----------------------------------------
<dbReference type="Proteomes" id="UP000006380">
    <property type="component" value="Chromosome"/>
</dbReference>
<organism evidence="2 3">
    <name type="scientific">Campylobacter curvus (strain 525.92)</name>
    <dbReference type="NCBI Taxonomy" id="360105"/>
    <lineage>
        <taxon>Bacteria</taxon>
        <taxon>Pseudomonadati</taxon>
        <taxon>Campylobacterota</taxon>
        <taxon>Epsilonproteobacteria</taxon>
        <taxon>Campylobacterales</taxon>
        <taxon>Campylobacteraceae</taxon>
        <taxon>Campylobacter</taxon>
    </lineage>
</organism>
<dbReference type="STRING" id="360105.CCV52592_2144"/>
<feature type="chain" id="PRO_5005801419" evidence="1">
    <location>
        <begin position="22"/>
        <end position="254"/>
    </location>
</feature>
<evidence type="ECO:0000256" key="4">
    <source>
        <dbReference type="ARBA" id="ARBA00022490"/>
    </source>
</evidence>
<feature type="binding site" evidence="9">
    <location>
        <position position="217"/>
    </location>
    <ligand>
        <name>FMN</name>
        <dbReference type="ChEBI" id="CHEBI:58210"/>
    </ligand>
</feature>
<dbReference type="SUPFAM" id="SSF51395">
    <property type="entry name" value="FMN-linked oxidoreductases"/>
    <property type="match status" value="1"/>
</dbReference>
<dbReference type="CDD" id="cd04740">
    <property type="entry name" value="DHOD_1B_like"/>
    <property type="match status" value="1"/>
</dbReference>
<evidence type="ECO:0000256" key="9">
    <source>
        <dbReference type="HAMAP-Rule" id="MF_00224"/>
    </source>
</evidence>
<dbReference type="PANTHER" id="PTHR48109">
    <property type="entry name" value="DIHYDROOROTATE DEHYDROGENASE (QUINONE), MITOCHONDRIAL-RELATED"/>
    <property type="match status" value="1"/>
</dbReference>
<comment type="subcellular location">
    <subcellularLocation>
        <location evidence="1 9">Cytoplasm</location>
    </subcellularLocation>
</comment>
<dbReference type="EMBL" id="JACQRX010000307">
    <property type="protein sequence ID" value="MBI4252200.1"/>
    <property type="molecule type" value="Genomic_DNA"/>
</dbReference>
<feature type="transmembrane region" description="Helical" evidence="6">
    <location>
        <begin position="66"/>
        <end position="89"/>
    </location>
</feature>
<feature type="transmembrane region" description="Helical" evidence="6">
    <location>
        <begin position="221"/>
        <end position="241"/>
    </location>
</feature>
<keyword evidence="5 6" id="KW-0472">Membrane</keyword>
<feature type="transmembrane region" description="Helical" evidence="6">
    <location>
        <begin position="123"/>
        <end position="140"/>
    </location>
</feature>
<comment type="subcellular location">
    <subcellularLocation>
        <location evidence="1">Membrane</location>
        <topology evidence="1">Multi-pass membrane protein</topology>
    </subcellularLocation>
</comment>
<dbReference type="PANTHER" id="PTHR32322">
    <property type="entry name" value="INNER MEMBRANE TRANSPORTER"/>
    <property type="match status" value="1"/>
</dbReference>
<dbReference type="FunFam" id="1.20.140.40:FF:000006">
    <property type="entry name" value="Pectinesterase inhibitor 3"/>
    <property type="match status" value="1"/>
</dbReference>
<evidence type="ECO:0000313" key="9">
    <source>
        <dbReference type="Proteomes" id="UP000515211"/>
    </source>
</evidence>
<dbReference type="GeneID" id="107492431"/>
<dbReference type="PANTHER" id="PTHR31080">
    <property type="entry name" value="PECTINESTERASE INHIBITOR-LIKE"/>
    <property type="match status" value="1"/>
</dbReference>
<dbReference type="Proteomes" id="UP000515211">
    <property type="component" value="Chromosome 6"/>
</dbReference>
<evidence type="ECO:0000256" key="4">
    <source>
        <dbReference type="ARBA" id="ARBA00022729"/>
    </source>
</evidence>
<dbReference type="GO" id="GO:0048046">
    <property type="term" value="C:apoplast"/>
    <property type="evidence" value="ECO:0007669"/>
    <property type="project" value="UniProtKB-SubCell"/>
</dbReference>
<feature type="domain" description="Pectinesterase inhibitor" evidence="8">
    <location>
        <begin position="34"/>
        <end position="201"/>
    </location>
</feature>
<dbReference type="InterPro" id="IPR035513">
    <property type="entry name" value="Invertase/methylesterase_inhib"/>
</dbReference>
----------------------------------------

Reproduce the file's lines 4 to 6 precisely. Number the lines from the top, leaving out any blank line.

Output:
<organism evidence="2 3">
    <name type="scientific">Campylobacter curvus (strain 525.92)</name>
    <dbReference type="NCBI Taxonomy" id="360105"/>